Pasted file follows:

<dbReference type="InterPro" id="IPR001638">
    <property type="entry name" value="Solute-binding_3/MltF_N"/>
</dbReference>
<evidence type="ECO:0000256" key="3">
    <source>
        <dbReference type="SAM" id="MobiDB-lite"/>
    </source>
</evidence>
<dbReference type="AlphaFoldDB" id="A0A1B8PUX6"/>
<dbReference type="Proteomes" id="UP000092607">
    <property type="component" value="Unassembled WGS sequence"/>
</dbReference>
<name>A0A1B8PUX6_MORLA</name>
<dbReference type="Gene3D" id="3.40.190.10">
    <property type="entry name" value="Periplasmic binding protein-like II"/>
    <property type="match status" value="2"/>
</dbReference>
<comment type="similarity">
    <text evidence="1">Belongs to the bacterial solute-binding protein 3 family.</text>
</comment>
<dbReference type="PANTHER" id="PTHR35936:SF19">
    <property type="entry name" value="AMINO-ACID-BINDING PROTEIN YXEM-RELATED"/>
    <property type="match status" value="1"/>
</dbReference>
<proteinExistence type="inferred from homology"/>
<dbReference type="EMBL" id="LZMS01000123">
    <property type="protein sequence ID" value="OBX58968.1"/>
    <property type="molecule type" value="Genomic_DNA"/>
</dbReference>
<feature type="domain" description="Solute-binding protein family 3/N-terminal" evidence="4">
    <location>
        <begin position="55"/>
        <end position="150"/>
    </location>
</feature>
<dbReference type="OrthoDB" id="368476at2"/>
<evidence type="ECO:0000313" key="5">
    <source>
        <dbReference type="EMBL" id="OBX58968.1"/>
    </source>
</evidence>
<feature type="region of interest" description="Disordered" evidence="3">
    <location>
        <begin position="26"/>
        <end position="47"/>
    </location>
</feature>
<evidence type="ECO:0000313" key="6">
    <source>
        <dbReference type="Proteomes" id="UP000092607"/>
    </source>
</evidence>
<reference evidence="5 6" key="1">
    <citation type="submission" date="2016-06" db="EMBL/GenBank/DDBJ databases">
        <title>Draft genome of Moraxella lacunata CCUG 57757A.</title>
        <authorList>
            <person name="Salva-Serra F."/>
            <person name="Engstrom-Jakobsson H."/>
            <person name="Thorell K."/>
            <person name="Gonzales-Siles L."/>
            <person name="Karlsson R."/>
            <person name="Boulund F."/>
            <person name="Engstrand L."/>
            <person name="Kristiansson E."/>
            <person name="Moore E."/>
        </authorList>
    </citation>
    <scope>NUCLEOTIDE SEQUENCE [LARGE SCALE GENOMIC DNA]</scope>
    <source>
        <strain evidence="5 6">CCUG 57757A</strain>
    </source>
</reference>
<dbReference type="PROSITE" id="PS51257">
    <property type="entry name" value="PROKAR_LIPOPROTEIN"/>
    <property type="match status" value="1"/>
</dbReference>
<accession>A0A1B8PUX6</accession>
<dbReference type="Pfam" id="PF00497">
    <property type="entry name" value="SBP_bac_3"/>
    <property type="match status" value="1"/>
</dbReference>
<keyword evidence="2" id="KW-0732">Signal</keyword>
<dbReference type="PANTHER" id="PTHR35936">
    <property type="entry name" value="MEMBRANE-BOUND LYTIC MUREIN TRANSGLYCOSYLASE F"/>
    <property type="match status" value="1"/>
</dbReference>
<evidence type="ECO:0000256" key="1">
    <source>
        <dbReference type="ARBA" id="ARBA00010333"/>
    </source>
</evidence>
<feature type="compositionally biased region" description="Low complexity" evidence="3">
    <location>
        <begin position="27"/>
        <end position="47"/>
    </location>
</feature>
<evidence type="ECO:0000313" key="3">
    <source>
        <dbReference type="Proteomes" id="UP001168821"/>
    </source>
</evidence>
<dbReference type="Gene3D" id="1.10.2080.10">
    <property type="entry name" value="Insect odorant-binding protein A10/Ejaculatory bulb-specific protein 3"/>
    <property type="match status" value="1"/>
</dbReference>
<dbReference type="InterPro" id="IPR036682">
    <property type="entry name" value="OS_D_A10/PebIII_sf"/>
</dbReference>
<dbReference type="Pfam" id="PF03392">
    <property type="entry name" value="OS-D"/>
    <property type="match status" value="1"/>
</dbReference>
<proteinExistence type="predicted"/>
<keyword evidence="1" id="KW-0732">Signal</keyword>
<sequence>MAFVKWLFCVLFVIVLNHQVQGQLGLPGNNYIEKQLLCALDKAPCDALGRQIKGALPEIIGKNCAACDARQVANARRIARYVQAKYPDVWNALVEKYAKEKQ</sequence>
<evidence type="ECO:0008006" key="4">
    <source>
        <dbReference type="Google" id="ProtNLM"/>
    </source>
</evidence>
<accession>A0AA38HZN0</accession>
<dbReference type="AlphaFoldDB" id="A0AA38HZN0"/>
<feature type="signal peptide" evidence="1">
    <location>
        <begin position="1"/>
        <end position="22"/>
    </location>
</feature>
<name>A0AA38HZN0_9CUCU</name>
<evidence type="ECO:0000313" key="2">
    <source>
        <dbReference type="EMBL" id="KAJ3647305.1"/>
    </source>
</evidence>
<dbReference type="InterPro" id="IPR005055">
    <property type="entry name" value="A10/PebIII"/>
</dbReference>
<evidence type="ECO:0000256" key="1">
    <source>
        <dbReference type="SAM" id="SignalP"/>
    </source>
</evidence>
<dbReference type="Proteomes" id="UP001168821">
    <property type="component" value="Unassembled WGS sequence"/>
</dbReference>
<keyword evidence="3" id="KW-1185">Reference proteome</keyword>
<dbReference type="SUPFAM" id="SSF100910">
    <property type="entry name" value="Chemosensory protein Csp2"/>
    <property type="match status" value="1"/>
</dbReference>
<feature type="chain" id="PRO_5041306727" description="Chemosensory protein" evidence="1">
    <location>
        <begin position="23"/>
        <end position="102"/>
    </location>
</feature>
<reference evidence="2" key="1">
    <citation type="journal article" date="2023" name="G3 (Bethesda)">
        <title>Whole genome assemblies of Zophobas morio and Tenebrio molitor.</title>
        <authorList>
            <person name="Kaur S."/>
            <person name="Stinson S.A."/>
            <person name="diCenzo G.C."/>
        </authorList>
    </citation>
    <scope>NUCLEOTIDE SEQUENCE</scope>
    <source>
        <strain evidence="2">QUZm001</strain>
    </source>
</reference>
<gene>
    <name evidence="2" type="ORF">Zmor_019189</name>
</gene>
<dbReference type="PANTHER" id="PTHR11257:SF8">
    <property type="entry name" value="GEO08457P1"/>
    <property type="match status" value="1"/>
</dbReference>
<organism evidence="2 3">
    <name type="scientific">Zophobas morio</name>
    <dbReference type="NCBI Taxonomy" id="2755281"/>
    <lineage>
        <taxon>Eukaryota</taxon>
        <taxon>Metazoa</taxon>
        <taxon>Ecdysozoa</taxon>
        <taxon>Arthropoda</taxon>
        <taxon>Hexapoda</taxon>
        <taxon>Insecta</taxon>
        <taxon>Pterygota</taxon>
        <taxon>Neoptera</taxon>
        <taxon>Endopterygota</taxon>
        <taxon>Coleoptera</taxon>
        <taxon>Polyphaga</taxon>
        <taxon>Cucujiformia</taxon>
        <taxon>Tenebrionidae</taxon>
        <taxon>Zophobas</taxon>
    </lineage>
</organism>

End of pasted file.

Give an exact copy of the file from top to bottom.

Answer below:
<dbReference type="InterPro" id="IPR001638">
    <property type="entry name" value="Solute-binding_3/MltF_N"/>
</dbReference>
<evidence type="ECO:0000256" key="3">
    <source>
        <dbReference type="SAM" id="MobiDB-lite"/>
    </source>
</evidence>
<dbReference type="AlphaFoldDB" id="A0A1B8PUX6"/>
<dbReference type="Proteomes" id="UP000092607">
    <property type="component" value="Unassembled WGS sequence"/>
</dbReference>
<name>A0A1B8PUX6_MORLA</name>
<dbReference type="Gene3D" id="3.40.190.10">
    <property type="entry name" value="Periplasmic binding protein-like II"/>
    <property type="match status" value="2"/>
</dbReference>
<comment type="similarity">
    <text evidence="1">Belongs to the bacterial solute-binding protein 3 family.</text>
</comment>
<dbReference type="PANTHER" id="PTHR35936:SF19">
    <property type="entry name" value="AMINO-ACID-BINDING PROTEIN YXEM-RELATED"/>
    <property type="match status" value="1"/>
</dbReference>
<proteinExistence type="inferred from homology"/>
<dbReference type="EMBL" id="LZMS01000123">
    <property type="protein sequence ID" value="OBX58968.1"/>
    <property type="molecule type" value="Genomic_DNA"/>
</dbReference>
<feature type="domain" description="Solute-binding protein family 3/N-terminal" evidence="4">
    <location>
        <begin position="55"/>
        <end position="150"/>
    </location>
</feature>
<dbReference type="OrthoDB" id="368476at2"/>
<evidence type="ECO:0000313" key="5">
    <source>
        <dbReference type="EMBL" id="OBX58968.1"/>
    </source>
</evidence>
<feature type="region of interest" description="Disordered" evidence="3">
    <location>
        <begin position="26"/>
        <end position="47"/>
    </location>
</feature>
<evidence type="ECO:0000313" key="6">
    <source>
        <dbReference type="Proteomes" id="UP000092607"/>
    </source>
</evidence>
<reference evidence="5 6" key="1">
    <citation type="submission" date="2016-06" db="EMBL/GenBank/DDBJ databases">
        <title>Draft genome of Moraxella lacunata CCUG 57757A.</title>
        <authorList>
            <person name="Salva-Serra F."/>
            <person name="Engstrom-Jakobsson H."/>
            <person name="Thorell K."/>
            <person name="Gonzales-Siles L."/>
            <person name="Karlsson R."/>
            <person name="Boulund F."/>
            <person name="Engstrand L."/>
            <person name="Kristiansson E."/>
            <person name="Moore E."/>
        </authorList>
    </citation>
    <scope>NUCLEOTIDE SEQUENCE [LARGE SCALE GENOMIC DNA]</scope>
    <source>
        <strain evidence="5 6">CCUG 57757A</strain>
    </source>
</reference>
<dbReference type="PROSITE" id="PS51257">
    <property type="entry name" value="PROKAR_LIPOPROTEIN"/>
    <property type="match status" value="1"/>
</dbReference>
<accession>A0A1B8PUX6</accession>
<dbReference type="Pfam" id="PF00497">
    <property type="entry name" value="SBP_bac_3"/>
    <property type="match status" value="1"/>
</dbReference>
<keyword evidence="2" id="KW-0732">Signal</keyword>
<dbReference type="PANTHER" id="PTHR35936">
    <property type="entry name" value="MEMBRANE-BOUND LYTIC MUREIN TRANSGLYCOSYLASE F"/>
    <property type="match status" value="1"/>
</dbReference>
<evidence type="ECO:0000256" key="1">
    <source>
        <dbReference type="ARBA" id="ARBA00010333"/>
    </source>
</evidence>
<feature type="compositionally biased region" description="Low complexity" evidence="3">
    <location>
        <begin position="27"/>
        <end position="47"/>
    </location>
</feature>
<evidence type="ECO:0000313" key="3">
    <source>
        <dbReference type="Proteomes" id="UP001168821"/>
    </source>
</evidence>
<dbReference type="Gene3D" id="1.10.2080.10">
    <property type="entry name" value="Insect odorant-binding protein A10/Ejaculatory bulb-specific protein 3"/>
    <property type="match status" value="1"/>
</dbReference>
<dbReference type="InterPro" id="IPR036682">
    <property type="entry name" value="OS_D_A10/PebIII_sf"/>
</dbReference>
<dbReference type="Pfam" id="PF03392">
    <property type="entry name" value="OS-D"/>
    <property type="match status" value="1"/>
</dbReference>
<proteinExistence type="predicted"/>
<keyword evidence="1" id="KW-0732">Signal</keyword>
<sequence>MAFVKWLFCVLFVIVLNHQVQGQLGLPGNNYIEKQLLCALDKAPCDALGRQIKGALPEIIGKNCAACDARQVANARRIARYVQAKYPDVWNALVEKYAKEKQ</sequence>
<evidence type="ECO:0008006" key="4">
    <source>
        <dbReference type="Google" id="ProtNLM"/>
    </source>
</evidence>
<accession>A0AA38HZN0</accession>
<dbReference type="AlphaFoldDB" id="A0AA38HZN0"/>
<feature type="signal peptide" evidence="1">
    <location>
        <begin position="1"/>
        <end position="22"/>
    </location>
</feature>
<name>A0AA38HZN0_9CUCU</name>
<evidence type="ECO:0000313" key="2">
    <source>
        <dbReference type="EMBL" id="KAJ3647305.1"/>
    </source>
</evidence>
<dbReference type="InterPro" id="IPR005055">
    <property type="entry name" value="A10/PebIII"/>
</dbReference>
<evidence type="ECO:0000256" key="1">
    <source>
        <dbReference type="SAM" id="SignalP"/>
    </source>
</evidence>
<dbReference type="Proteomes" id="UP001168821">
    <property type="component" value="Unassembled WGS sequence"/>
</dbReference>
<keyword evidence="3" id="KW-1185">Reference proteome</keyword>
<dbReference type="SUPFAM" id="SSF100910">
    <property type="entry name" value="Chemosensory protein Csp2"/>
    <property type="match status" value="1"/>
</dbReference>
<feature type="chain" id="PRO_5041306727" description="Chemosensory protein" evidence="1">
    <location>
        <begin position="23"/>
        <end position="102"/>
    </location>
</feature>
<reference evidence="2" key="1">
    <citation type="journal article" date="2023" name="G3 (Bethesda)">
        <title>Whole genome assemblies of Zophobas morio and Tenebrio molitor.</title>
        <authorList>
            <person name="Kaur S."/>
            <person name="Stinson S.A."/>
            <person name="diCenzo G.C."/>
        </authorList>
    </citation>
    <scope>NUCLEOTIDE SEQUENCE</scope>
    <source>
        <strain evidence="2">QUZm001</strain>
    </source>
</reference>
<gene>
    <name evidence="2" type="ORF">Zmor_019189</name>
</gene>
<dbReference type="PANTHER" id="PTHR11257:SF8">
    <property type="entry name" value="GEO08457P1"/>
    <property type="match status" value="1"/>
</dbReference>
<organism evidence="2 3">
    <name type="scientific">Zophobas morio</name>
    <dbReference type="NCBI Taxonomy" id="2755281"/>
    <lineage>
        <taxon>Eukaryota</taxon>
        <taxon>Metazoa</taxon>
        <taxon>Ecdysozoa</taxon>
        <taxon>Arthropoda</taxon>
        <taxon>Hexapoda</taxon>
        <taxon>Insecta</taxon>
        <taxon>Pterygota</taxon>
        <taxon>Neoptera</taxon>
        <taxon>Endopterygota</taxon>
        <taxon>Coleoptera</taxon>
        <taxon>Polyphaga</taxon>
        <taxon>Cucujiformia</taxon>
        <taxon>Tenebrionidae</taxon>
        <taxon>Zophobas</taxon>
    </lineage>
</organism>